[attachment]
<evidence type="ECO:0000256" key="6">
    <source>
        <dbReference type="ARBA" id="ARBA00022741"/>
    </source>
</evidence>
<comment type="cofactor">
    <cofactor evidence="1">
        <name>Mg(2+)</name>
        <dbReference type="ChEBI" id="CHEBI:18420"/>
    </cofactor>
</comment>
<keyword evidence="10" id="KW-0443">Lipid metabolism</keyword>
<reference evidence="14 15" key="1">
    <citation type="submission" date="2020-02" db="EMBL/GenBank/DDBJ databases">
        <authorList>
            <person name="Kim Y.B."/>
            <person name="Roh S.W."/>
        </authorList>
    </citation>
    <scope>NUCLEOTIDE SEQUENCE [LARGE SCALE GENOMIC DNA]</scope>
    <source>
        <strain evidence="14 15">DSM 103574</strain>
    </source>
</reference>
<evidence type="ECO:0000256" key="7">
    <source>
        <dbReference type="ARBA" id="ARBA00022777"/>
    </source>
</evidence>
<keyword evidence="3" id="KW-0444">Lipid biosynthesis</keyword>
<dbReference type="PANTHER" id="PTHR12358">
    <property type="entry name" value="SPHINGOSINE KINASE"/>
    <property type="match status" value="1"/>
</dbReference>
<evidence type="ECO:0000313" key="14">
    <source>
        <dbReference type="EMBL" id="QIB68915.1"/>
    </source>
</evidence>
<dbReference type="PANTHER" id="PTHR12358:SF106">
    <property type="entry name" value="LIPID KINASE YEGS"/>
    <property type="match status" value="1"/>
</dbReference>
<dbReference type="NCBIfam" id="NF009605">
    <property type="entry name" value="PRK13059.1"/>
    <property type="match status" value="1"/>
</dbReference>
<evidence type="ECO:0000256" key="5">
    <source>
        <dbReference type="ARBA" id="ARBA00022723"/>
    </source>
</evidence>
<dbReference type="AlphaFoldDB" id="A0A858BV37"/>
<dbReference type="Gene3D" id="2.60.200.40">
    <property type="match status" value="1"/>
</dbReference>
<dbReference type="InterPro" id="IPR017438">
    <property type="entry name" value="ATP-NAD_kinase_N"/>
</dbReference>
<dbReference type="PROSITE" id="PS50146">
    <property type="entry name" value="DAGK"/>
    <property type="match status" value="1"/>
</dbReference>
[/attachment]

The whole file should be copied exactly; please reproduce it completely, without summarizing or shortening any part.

<evidence type="ECO:0000256" key="6">
    <source>
        <dbReference type="ARBA" id="ARBA00022741"/>
    </source>
</evidence>
<comment type="cofactor">
    <cofactor evidence="1">
        <name>Mg(2+)</name>
        <dbReference type="ChEBI" id="CHEBI:18420"/>
    </cofactor>
</comment>
<keyword evidence="10" id="KW-0443">Lipid metabolism</keyword>
<reference evidence="14 15" key="1">
    <citation type="submission" date="2020-02" db="EMBL/GenBank/DDBJ databases">
        <authorList>
            <person name="Kim Y.B."/>
            <person name="Roh S.W."/>
        </authorList>
    </citation>
    <scope>NUCLEOTIDE SEQUENCE [LARGE SCALE GENOMIC DNA]</scope>
    <source>
        <strain evidence="14 15">DSM 103574</strain>
    </source>
</reference>
<evidence type="ECO:0000256" key="7">
    <source>
        <dbReference type="ARBA" id="ARBA00022777"/>
    </source>
</evidence>
<keyword evidence="3" id="KW-0444">Lipid biosynthesis</keyword>
<dbReference type="PANTHER" id="PTHR12358">
    <property type="entry name" value="SPHINGOSINE KINASE"/>
    <property type="match status" value="1"/>
</dbReference>
<evidence type="ECO:0000313" key="14">
    <source>
        <dbReference type="EMBL" id="QIB68915.1"/>
    </source>
</evidence>
<dbReference type="PANTHER" id="PTHR12358:SF106">
    <property type="entry name" value="LIPID KINASE YEGS"/>
    <property type="match status" value="1"/>
</dbReference>
<dbReference type="NCBIfam" id="NF009605">
    <property type="entry name" value="PRK13059.1"/>
    <property type="match status" value="1"/>
</dbReference>
<evidence type="ECO:0000256" key="5">
    <source>
        <dbReference type="ARBA" id="ARBA00022723"/>
    </source>
</evidence>
<dbReference type="AlphaFoldDB" id="A0A858BV37"/>
<dbReference type="Gene3D" id="2.60.200.40">
    <property type="match status" value="1"/>
</dbReference>
<dbReference type="InterPro" id="IPR017438">
    <property type="entry name" value="ATP-NAD_kinase_N"/>
</dbReference>
<dbReference type="PROSITE" id="PS50146">
    <property type="entry name" value="DAGK"/>
    <property type="match status" value="1"/>
</dbReference>